We propose to advance the understanding of the impact of cryptosporidiosis on child health, and lay the foundation for new approaches to treatment and prevention. The work will be conducted through a longitudinal birth cohort study of impoverished children in Bangladesh. We will measure the incidence of infection and diarrhea by the species and genotypes of cryptosporidia, test the role of acquired immunity in protection from infection, and determine the role of human genes in influencing susceptibility to infection. Successful completion of these studies will define the natural history of infection in infants, including the contributions of parasite genetic diversity, immunity and human genetic polymorphisms. Significance: The significance of the work lies in the ability of the study to provide new approaches to treat and prevent cryptosporidiosis. Innovative aspects of the work include the description of the incidence and genetic complexity of cryptosporidia and the impact of that diversity on virulence;testing if an acquired immune response is protective;and identifying human genes that influence susceptibility as potential targets for host-directed therapy. The environment for the work includes active investigation of enteric parasitic infections of humans at both the field and bench, and collaborative investigators with over 40 co-published original research papers.

Public Health Relevance

Cryptosporidiosis causes severe diarrhea in infants in the developing world. There is no vaccine to prevent it, and little in the way of treatment. This study in Bangladeshi urban slum children aims to support the design of a vaccine, both by determining how the immune system protects from infection and by identifying the genotypes of the parasite that should be included in a vaccine, as well as aid in development of therapies by identifying human genes that control infection.

National Institute of Health (NIH)
Research Project (R01)
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Clinical Research and Field Studies of Infectious Diseases Study Section (CRFS)
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Rao, Malla R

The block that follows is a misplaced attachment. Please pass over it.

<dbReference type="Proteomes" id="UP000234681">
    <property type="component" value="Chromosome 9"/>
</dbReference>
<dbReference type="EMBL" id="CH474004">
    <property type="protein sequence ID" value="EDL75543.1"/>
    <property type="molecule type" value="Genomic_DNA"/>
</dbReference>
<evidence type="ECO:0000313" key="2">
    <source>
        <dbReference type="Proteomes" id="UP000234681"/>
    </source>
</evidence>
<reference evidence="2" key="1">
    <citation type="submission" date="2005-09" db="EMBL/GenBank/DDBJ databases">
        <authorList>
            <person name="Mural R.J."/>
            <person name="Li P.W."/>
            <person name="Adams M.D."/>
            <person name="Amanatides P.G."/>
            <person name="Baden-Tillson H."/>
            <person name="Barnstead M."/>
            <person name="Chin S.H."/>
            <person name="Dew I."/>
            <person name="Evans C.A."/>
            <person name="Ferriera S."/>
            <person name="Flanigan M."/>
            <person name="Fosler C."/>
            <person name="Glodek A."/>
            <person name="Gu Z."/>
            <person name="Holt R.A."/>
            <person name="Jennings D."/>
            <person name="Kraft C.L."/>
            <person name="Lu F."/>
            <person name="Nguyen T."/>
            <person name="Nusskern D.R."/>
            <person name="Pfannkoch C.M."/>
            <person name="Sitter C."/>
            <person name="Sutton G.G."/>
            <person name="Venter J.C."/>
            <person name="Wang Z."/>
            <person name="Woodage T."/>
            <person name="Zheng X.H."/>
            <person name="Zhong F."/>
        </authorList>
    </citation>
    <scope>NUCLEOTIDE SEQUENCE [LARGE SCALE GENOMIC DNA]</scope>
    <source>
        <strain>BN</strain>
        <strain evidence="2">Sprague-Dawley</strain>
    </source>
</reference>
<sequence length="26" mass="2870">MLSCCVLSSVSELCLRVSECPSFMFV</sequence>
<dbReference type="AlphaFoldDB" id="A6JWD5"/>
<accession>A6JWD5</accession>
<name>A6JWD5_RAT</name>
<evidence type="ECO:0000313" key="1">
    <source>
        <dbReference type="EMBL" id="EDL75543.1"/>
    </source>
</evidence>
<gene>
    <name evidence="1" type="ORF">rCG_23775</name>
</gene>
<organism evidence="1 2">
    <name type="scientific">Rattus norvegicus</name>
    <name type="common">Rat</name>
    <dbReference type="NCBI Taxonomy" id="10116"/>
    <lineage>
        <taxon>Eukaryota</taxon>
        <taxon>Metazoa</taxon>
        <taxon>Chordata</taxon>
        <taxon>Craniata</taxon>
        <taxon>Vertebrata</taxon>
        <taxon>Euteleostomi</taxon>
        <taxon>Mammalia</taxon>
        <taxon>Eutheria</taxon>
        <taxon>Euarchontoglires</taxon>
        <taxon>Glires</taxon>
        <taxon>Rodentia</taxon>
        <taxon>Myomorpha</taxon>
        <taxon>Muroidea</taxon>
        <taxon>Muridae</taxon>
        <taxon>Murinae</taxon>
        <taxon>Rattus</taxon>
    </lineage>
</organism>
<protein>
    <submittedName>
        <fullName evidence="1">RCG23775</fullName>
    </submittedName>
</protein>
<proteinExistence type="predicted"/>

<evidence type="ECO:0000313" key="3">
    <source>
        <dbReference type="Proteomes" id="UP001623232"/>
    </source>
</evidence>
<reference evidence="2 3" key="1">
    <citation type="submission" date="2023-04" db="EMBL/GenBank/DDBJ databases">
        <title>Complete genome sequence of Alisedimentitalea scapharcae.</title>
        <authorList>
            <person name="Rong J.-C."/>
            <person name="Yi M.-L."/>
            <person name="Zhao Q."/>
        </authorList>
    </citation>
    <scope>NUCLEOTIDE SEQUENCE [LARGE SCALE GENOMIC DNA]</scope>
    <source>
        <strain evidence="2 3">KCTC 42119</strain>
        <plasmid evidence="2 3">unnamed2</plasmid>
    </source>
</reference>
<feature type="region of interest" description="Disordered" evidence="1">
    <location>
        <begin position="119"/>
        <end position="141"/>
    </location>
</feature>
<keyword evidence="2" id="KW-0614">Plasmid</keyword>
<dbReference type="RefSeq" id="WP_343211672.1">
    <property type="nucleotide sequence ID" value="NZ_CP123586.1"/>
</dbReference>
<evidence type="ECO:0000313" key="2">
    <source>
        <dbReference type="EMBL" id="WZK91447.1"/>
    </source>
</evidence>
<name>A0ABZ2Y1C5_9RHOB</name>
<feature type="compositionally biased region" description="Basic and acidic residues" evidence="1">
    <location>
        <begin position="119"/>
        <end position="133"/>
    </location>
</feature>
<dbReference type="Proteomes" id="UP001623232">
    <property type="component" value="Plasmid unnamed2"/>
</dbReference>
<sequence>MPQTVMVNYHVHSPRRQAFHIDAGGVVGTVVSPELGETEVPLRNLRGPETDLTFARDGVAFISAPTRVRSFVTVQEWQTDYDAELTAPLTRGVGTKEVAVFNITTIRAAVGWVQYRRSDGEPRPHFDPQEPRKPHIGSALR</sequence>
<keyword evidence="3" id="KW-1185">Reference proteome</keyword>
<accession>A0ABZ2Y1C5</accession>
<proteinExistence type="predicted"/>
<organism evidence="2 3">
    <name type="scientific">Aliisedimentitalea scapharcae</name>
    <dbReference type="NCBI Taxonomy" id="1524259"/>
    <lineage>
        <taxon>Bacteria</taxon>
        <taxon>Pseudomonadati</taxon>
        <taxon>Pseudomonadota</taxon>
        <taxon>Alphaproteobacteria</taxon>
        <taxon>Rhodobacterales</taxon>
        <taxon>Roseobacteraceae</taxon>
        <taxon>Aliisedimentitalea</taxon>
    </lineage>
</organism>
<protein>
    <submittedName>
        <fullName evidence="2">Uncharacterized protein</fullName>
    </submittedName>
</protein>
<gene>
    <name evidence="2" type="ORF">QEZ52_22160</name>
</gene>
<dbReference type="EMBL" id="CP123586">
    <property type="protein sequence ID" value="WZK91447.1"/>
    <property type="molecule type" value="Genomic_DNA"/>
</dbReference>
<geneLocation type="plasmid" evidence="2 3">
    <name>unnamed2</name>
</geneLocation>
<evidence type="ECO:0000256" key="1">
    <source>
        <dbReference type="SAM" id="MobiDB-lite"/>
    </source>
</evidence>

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University of Virginia
Internal Medicine/Medicine
Schools of Medicine
United States
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Azziz-Baumgartner, Eduardo; Homaira, Nusrat; Hamadani, J D et al. (2014) The prevalence and impact of intimate partner violence on maternal distress in a community of low-income Bangladeshi and displaced ethnic Bihari mothers: Dhaka, 2008-2009. Violence Against Women 20:59-73
Subramanian, Sathish; Huq, Sayeeda; Yatsunenko, Tanya et al. (2014) Persistent gut microbiota immaturity in malnourished Bangladeshi children. Nature 510:417-21
Salje, H; Gurley, E S; Homaira, N et al. (2014) Impact of neighborhood biomass cooking patterns on episodic high indoor particulate matter concentrations in clean fuel homes in Dhaka, Bangladesh. Indoor Air 24:213-20
Haque, Rashidul; Snider, Cynthia; Liu, Yue et al. (2014) Oral polio vaccine response in breast fed infants with malnutrition and diarrhea. Vaccine 32:478-82
Moss, Delynn M; Priest, Jeffrey W; Hamlin, Kathy et al. (2014) Longitudinal evaluation of enteric protozoa in Haitian children by stool exam and multiplex serologic assay. Am J Trop Med Hyg 90:653-60
Moonah, Shannon N; Abhyankar, Mayuresh M; Haque, Rashidul et al. (2014) The macrophage migration inhibitory factor homolog of Entamoeba histolytica binds to and immunomodulates host macrophages. Infect Immun 82:3523-30
Hsiao, Ansel; Ahmed, A M Shamsir; Subramanian, Sathish et al. (2014) Members of the human gut microbiota involved in recovery from Vibrio cholerae infection. Nature 515:423-6
Jiang, Nona M; Tofail, Fahmida; Moonah, Shannon N et al. (2014) Febrile illness and pro-inflammatory cytokines are associated with lower neurodevelopmental scores in Bangladeshi infants living in poverty. BMC Pediatr 14:50
Gurley, Emily S; Salje, Henrik; Homaira, Nusrat et al. (2014) Indoor exposure to particulate matter and age at first acute lower respiratory infection in a low-income urban community in Bangladesh. Am J Epidemiol 179:967-73
Verkerke, Hans P; Sobuz, Shihab U; Petri Jr, William A (2014) Molecular diagnosis of infectious diarrhea: focus on enteric protozoa. Expert Rev Mol Diagn 14:935-46

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